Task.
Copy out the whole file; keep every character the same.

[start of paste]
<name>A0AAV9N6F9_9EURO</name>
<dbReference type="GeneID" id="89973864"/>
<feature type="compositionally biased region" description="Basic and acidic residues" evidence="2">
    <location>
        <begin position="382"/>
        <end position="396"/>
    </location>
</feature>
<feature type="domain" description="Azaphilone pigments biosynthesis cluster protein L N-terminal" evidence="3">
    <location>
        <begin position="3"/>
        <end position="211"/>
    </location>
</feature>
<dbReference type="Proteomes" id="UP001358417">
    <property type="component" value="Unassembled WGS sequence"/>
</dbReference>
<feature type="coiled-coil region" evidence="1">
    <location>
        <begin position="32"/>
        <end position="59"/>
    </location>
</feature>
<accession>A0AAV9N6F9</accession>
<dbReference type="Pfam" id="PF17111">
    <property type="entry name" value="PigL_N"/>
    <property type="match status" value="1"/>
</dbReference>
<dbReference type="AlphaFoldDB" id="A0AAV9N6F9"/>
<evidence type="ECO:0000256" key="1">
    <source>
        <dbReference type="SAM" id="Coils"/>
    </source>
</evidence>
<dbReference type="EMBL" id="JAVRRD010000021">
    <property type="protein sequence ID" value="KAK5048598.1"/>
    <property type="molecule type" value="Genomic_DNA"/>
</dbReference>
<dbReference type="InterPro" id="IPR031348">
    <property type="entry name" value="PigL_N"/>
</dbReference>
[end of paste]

<name>A0AAV9N6F9_9EURO</name>
<dbReference type="GeneID" id="89973864"/>
<feature type="compositionally biased region" description="Basic and acidic residues" evidence="2">
    <location>
        <begin position="382"/>
        <end position="396"/>
    </location>
</feature>
<feature type="domain" description="Azaphilone pigments biosynthesis cluster protein L N-terminal" evidence="3">
    <location>
        <begin position="3"/>
        <end position="211"/>
    </location>
</feature>
<dbReference type="Proteomes" id="UP001358417">
    <property type="component" value="Unassembled WGS sequence"/>
</dbReference>
<feature type="coiled-coil region" evidence="1">
    <location>
        <begin position="32"/>
        <end position="59"/>
    </location>
</feature>
<accession>A0AAV9N6F9</accession>
<dbReference type="Pfam" id="PF17111">
    <property type="entry name" value="PigL_N"/>
    <property type="match status" value="1"/>
</dbReference>
<dbReference type="AlphaFoldDB" id="A0AAV9N6F9"/>
<evidence type="ECO:0000256" key="1">
    <source>
        <dbReference type="SAM" id="Coils"/>
    </source>
</evidence>
<dbReference type="EMBL" id="JAVRRD010000021">
    <property type="protein sequence ID" value="KAK5048598.1"/>
    <property type="molecule type" value="Genomic_DNA"/>
</dbReference>
<dbReference type="InterPro" id="IPR031348">
    <property type="entry name" value="PigL_N"/>
</dbReference>